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ME Dissertation Defense: Laura Blumenschein

August 12, 2019 - 1:00pm to 2:00pm
Durand Building, Room 450

Free

Design and Modeling of Soft Growing Robots

Soft and bio-inspired robots often take inspiration from the forms and behaviors of organisms found in nature. Robots have been designed that imitate caterpillars, amoebas, elephants, octopuses, and more, leveraging the adaptability of the organism's features. Yet few designs have considered the behavior of continuous, indeterminate growth seen in plants and some cells. This dissertation examines one such design, a soft robot that extends from the tip using a continuous stream of material everted by internal pressure, allowing the robot to increase in length. This robot essentially grows by adding new material at the tip. Because artificial growth as a form of movement is relatively unstudied, this thesis focuses on understanding the benefits and constraints in a system like this by looking at the design, modeling, and application of the robot.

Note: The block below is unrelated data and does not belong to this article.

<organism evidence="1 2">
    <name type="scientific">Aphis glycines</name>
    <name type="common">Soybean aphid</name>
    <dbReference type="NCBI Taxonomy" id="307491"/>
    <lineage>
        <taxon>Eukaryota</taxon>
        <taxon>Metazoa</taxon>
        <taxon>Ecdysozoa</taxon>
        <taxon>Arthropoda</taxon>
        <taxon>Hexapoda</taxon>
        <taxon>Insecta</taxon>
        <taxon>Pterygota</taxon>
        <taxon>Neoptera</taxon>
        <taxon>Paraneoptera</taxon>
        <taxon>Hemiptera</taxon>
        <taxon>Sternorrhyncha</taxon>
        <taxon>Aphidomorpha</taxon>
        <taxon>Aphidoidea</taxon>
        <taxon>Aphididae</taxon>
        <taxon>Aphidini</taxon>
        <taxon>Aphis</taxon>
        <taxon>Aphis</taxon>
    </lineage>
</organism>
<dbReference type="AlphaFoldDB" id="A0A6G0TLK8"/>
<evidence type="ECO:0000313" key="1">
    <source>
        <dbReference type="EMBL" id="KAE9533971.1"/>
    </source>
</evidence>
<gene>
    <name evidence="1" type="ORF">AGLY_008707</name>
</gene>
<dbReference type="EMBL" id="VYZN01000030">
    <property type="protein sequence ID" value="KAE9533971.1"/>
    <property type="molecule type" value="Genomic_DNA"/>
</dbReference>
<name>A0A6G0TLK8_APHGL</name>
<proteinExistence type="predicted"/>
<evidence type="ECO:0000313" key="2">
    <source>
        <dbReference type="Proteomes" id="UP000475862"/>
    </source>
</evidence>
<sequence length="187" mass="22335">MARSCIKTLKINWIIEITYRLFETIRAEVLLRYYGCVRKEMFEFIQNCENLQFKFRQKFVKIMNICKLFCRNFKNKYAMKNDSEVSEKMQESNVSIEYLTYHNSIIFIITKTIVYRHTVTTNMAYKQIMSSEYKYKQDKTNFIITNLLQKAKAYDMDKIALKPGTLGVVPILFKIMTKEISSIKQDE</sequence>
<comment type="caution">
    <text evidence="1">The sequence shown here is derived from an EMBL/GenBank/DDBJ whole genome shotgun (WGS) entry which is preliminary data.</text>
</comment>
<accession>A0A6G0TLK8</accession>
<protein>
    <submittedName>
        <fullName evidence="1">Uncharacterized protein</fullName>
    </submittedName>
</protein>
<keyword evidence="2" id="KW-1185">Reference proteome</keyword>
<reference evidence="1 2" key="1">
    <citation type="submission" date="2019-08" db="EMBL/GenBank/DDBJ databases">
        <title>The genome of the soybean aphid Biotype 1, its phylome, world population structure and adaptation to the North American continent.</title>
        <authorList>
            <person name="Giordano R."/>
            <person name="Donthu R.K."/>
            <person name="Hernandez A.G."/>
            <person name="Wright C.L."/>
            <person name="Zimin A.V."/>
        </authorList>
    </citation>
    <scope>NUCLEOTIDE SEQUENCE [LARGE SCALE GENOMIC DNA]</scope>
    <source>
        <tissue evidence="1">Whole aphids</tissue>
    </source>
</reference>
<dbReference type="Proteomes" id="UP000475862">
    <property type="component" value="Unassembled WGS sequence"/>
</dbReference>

We first looked at growth as a new degree of freedom. Unlike other forms of movement, growth is achieved by transporting new material to the tip so that it can be added to the length. To understand this difference, we develop a quasi-static model relating the driving force to the resulting growth. We show that environment friction has little to no effect on growth and that cost of material transport is a function of the previous path. Building on this model, we then demonstrate two key capabilities of growth: movement through constrained, sticky, or slippery environments and construction of usable structures to transport materials, guide tools, or create supports. Next, we consider shape change of the robot and develop a new kinematic model derived from geometric constraints that describes the robot motion and body shape given the shape of a tendon actuator. We validate the model on static and active shapes, and show how the model can be used to design actuators to match a target shape. Finally, we use the models and features learned from the earlier portions of the thesis to inform the design of soft growing robots for reconfigurable and deployable antennas. We use robotic growth to create a monopole antenna can change frequency by changing its length, and we create polarization change in a helical antenna using tendon actuation.

Event Sponsor: 
Design Group, Mechanical Engineering
Contact Email: 
cofferb@stanford.edu
Contact Phone: 
650-725-9131